No one has a monopoly on conservation. If we want to protect wild spaces and the species they support, we need multifaceted, collaborative approaches. Joining us to talk about plant conservation efforts in the southeast is Dr. Emily Coffey, the Vice President of Conservation & Research at the Atlanta Botanical Garden. Together with a team of scientists, horticulturists, and volunteers, Dr. Coffey and her colleagues are innovating new ways to both protect and restore biodiversity in one of the most biodiverse regions in North America. Most importantly, Dr. Coffey wants you to know that we have what it takes to save the worlds plant species. All we need is the will to do it. Join us for an in depth look at what state of the art conservation looks like. This episode was produced in part by Matthew, Clark, Bobby, Kate, Steven, Brittney, McMansion Hell, Joey, Catherine, Brandon, Hall, Vegreville Creek and Wetlands Fund, Kevin, Oliver, John, Johansson, Christina, Jared, Hannah, Katy Pye, Brandon, Gwen, Carly, Stephen, Botanical Tours, Moonwort Studios, Lisa, Liba, Lucas, Mohsin Kazmi Takes Pictures, doeg, Clifton, Stephanie, Benjamin, Eli, Rachael, Anthony, Plant By Design, Philip, Brent, Ron, Tim, Homestead Brooklyn, Brodie, Kevin, Sophia, Brian, Mark, Rens, Bendix, Irene, Holly, Caitlin, Manuel, Jennifer, Sara, and Margie.
My guest today has fallen in love with growing native plants. Joining us is Aubree Keurajian who has just recently started her own native plant nursery in Conneticut called "Ungardening." Aubree wants to share her love of native plants with her community in an attempt to foster a better, more evolved concept of environmental stewardship through gardening. I think it is safe to say that the world needs more people like Aubree. Enjoy this audio celebration of the glory of native plants. This episode was produced in part by Carly, Stephen, Botanical Tours, Moonwort Studios, Lisa, Liba, Lucas, Mohsin Kazmi Takes Pictures, doeg, Daniel, Clifton, Stephanie, Rachelle, Benjamin, Eli, Rachael, Anthony, Plant By Design, Philip, Brent, Ron, Tim, Homestead Brooklyn, Brodie, Kevin, Sophia, Brian, Mark, Rens, Bendix, Irene, Holly, Mountain Misery Farms, Caitlin, Manuel, Jennifer, Sara, and Margie.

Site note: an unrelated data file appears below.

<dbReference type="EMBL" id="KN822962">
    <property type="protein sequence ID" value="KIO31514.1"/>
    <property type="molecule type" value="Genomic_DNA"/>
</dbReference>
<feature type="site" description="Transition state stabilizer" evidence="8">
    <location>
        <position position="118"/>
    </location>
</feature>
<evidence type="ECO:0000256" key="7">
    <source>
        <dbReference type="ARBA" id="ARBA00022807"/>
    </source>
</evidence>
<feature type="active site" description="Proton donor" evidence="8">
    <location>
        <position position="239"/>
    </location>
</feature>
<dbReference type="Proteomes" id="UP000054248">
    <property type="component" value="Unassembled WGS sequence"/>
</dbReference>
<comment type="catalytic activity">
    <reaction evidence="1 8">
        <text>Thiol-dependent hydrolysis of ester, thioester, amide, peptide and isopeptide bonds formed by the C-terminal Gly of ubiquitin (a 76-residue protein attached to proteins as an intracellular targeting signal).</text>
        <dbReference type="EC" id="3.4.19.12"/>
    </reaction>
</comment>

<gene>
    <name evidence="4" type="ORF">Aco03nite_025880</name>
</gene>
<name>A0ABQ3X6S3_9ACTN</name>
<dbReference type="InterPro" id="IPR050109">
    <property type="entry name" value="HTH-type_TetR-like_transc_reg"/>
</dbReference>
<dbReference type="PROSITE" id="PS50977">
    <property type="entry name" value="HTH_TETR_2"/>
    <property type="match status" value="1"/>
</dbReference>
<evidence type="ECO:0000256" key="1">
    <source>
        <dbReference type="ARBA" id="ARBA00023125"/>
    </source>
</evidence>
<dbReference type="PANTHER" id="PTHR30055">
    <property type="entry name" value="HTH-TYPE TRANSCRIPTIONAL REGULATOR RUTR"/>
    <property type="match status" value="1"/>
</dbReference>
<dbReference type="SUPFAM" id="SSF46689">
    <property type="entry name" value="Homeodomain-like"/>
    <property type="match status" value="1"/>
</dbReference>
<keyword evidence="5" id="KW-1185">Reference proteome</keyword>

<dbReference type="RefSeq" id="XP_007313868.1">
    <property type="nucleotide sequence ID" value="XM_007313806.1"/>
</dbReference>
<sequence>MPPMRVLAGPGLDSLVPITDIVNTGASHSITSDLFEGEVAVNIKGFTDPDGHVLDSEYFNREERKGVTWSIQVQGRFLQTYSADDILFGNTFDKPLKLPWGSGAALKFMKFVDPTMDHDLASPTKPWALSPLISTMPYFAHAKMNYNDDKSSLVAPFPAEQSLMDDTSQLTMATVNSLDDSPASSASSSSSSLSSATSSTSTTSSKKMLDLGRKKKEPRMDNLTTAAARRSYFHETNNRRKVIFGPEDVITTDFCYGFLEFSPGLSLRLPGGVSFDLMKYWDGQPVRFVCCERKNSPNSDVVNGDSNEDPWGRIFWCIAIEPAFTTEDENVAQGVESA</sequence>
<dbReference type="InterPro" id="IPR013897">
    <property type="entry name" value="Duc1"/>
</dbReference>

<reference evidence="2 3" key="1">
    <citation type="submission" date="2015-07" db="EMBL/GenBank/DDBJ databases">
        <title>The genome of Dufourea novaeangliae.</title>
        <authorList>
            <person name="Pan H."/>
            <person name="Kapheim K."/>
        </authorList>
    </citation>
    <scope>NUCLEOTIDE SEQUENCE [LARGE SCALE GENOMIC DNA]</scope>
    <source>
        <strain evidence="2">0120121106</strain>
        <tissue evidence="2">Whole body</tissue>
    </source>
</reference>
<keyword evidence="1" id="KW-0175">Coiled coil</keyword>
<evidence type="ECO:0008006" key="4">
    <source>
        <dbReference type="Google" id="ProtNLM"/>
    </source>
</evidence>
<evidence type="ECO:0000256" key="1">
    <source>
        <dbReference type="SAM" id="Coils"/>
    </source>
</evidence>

Restoration ecology is a topic near and dear to my heart. The idea of nursing the land back to health is something we all must rally behind. Plants are at the center of this practice and our guest today has devoted his career to understanding both plant diversity and how to restore their populations following human disturbance. Joining us from western Australia is Dr. Kingsley Dixon. Restoration is quite challenging in this harsh landscape but the lessons Dr. Dixon has learned over the years is being used to improve restoration projects around the globe. This is one episode you do not want to miss! This episode was produced in part by Mark, Allen, Desiree, Sienna & Garth, Laura, Margie, Troy, Sara, Jennifer, Christopher, Manuel, Daniel, John, Rosanna, Mary Jane, and Caitlin.
I have been thinking about fire a lot these days. In the wake of recent forest fires in the southeast, I wanted to take a closer look at what fires mean for ecosystems other than prairies. To do this, I sat down with my good friend and lab mate, Tyler Refsland, to discuss the implications of fire in forest ecosystems. Tyler's work is based in the oak-hickory forests of southern Illinois and takes a unique perspective that spans many scales, from mycorrhizal fungi, to individual trees, and up to forest composition as a whole. Although this isn't an all encompassing look at the role of fire in ecosystems, it nonetheless offers a lot of food for thought. This episode was produced in part by Mark, Allen, Maz, Beccah, Desiree, Sienna, Laura, Margie, Troy, and Bryan.
You can reach Tyler via email: firstname.lastname@example.org
Restoration ecology represents a juxtaposition between science, the public, and human values. It is often a hot button topic full of strong and sometimes contentious opinions. The practice itself offers humanity a chance to regain what has been lost, to right at least some of our environmental wrongs. Whereas the science of restoration is in its infancy, the effort has been ongoing, sometimes for decades. Author Paddy Woodworth has written a wonderful book on the subject called "Our Once and Future Planet." He joins us for a thoughtful discussion regarding what he has learned about the subject after a decade of investigating it. As you will hear, he demonstrates just how complex the very idea of restoration can be, especially in a century of rapidly changing climate. This episode was produced in part by Allan of Kenosha, WI.
Music by Moneycat